Michael White’s classical news: Creation; Mass in Blue; Julius Drake; Islington Festival

Thursday, 7th July — By Michael White

Alex Oomens and Will Thomas with Ron Graham

HCS conductor Ron Corp, soprano Alex Oomens, Graham Brookman of ENO Harewood Scheme, and bass William Thomas

ORATORIOS aren’t always fun; but one that smiles from start to finish is Haydn’s radiant Creation, which tells the standard Bible story about the world began but in an 18th-century equivalent of dayglo colours and a childlike sense of wonder as the seven days roll on. As Haydn put it: “God has given me a cheerful heart”, and “never was I so devout as when I composed Creation… I felt impregnated with divine certainty”. All of which you’ll hear when Highgate Choral Society perform this most feelgood of pieces on July 9.

What’s more, they’re doing it at one of north London’s finest churches: All Hallows, Savernake Road, Gospel Oak, whose handsome, cathedral-like interior lends inspirational uplift to all that happens under its roof. So leave the miseries of Boris Johnson’s Britain behind, forget spiralling inflation for a couple of hours, and remember what it was like to be happy. Details: hcschoir.com

Midsummer is a time when all the choral societies get into gear, and another is Islington Choral who perform at LSO St Luke’s, Old Street, on July 10. They’re singing Will Todd’s jazzy Mass in Blue, a modern classic these days, alongside John Rutter’s easy-on-the-ear settings of African-American spirituals Feel the Spirit. With contralto soloist Jess Dandy, whose career is noticeably on the up, it’s an attractive programme. islingtonchoralsociety.co.uk

But there’s more. The London Classical Choir & Orchestra are at St Mary’s, Primrose Hill, on July 9 for a concert performance of Purcell’s chamber opera Dido and Aeneas. It’s in aid of homeless charities, so a good cause. londonclassicalchoir.com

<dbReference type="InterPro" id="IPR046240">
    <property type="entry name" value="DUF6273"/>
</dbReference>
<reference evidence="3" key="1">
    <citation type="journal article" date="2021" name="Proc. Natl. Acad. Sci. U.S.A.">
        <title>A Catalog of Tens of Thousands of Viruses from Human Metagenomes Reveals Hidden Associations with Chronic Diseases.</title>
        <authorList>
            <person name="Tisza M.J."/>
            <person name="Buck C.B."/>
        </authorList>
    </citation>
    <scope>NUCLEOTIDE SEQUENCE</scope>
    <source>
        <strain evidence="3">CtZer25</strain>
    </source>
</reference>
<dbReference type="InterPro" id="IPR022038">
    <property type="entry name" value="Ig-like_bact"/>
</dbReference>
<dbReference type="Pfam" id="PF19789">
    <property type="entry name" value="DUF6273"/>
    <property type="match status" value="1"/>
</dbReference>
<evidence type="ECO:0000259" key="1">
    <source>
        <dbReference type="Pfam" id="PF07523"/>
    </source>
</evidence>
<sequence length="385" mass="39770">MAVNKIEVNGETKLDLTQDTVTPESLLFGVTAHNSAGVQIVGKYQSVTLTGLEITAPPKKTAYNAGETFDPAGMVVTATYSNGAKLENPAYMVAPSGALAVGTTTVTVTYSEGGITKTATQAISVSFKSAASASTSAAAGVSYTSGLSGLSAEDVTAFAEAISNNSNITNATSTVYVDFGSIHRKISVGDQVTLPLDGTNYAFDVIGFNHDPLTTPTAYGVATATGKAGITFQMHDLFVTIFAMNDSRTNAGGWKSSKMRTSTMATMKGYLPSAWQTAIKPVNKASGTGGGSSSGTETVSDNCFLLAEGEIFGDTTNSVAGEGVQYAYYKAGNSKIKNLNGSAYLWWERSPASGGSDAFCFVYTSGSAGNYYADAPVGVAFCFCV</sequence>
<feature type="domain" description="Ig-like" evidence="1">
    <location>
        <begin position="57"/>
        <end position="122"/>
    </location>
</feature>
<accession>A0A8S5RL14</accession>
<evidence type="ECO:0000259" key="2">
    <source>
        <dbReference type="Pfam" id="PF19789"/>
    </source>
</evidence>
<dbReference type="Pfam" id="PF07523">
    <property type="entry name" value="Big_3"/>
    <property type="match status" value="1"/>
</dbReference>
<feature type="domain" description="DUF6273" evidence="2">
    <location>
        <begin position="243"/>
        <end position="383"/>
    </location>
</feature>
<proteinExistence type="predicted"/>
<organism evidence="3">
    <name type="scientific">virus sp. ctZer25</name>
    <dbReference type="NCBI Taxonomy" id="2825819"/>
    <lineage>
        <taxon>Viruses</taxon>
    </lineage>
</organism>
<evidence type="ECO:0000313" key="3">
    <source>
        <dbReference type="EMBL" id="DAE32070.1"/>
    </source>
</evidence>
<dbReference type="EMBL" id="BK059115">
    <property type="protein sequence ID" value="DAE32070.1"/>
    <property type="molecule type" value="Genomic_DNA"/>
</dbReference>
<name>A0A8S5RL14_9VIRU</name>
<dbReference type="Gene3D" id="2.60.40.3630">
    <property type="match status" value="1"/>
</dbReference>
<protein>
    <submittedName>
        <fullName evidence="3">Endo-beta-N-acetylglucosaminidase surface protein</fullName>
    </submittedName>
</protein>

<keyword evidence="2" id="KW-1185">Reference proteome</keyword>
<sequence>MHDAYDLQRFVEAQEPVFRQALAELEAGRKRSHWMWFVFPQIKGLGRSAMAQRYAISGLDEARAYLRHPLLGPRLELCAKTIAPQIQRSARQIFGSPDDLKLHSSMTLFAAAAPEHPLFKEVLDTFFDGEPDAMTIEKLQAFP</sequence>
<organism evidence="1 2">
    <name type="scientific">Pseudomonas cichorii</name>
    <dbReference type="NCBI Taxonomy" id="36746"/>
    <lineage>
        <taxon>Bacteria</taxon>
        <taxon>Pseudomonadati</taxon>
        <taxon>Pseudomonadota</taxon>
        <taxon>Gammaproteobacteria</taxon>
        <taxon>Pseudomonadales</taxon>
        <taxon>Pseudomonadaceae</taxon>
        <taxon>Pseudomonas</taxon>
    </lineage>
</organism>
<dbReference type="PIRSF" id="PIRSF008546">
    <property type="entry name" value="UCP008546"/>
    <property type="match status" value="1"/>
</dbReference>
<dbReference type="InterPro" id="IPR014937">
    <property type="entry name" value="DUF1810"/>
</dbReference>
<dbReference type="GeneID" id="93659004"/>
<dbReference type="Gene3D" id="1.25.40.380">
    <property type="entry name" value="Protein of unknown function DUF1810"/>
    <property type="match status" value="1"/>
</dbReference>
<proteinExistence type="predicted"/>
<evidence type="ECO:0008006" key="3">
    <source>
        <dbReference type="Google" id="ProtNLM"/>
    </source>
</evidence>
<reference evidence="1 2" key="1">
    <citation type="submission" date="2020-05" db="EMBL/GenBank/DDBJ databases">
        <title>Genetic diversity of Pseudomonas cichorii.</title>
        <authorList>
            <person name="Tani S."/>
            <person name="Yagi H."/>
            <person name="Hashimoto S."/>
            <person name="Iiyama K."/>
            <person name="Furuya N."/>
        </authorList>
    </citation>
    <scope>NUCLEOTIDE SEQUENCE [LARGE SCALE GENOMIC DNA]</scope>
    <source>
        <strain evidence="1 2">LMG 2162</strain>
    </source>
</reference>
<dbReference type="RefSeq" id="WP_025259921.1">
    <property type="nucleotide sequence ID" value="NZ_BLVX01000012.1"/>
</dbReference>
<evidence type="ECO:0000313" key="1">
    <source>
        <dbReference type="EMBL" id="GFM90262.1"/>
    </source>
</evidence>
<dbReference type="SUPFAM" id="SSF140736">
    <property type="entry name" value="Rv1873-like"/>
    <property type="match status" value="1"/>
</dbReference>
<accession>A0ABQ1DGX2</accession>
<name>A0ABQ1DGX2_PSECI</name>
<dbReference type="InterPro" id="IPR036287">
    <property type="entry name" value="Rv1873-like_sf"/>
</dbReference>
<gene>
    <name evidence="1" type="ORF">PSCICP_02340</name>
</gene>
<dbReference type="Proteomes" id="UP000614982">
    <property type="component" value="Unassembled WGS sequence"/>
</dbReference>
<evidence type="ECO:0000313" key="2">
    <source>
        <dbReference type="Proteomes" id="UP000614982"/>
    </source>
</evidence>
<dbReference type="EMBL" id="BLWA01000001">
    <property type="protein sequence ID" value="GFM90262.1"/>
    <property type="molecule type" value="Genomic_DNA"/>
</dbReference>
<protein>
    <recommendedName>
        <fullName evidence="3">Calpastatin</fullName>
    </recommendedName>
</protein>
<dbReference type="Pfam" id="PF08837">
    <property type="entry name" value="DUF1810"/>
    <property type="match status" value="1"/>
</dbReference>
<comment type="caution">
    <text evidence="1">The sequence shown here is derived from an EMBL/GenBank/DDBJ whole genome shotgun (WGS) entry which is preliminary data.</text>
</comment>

And as a cherry on the choral cake, the supremely sophisticated Choir of King’s College, Cambridge comes to St Martin in the Fields, Trafalgar Square, on July 12, where its still fairly new director Daniel Hyde conducts a sweeping programme of English music from the 16th to the 21st centuries. stmartin-in-the-fields.org

• You can only wonder how it might have dented Haydn’s faith had he been around to witness, in his own Germanic homeland, the horrors of Nazi concentration camps. Among them was Theresienstadt, whose musical inmates were allowed to put on performances for propaganda purposes. And there’s a programme of songs from Theresienstadt on July 14 in Temple Church, curated by pianist Julius Drake. It won’t be cheerful like Creation, but it’s vital that this music is preserved and heard. templemusic.org

Looking ahead with diary dates, the great BBC Proms start on July 15, and I’ll say more about that in the weeks to come. But on a comparatively intimate scale, also starting July 15, is the Islington Festival which offers chamber music in venues like St Mary’s Upper Street, Christ Church Highbury, and the Little Angel Theatre. Trawling through the programme, which runs to July 24, you’ll find concerts for string quartet, violin & piano, lute songs, jazz… and there’s the added interest of a session where you can practice your skill in drawing musicians at work: a tricky proposition mastered by giants of the past like Degas. Do what he does in portraying flying arms and fingers, and you can call yourself an artist. islingtonfestival.com

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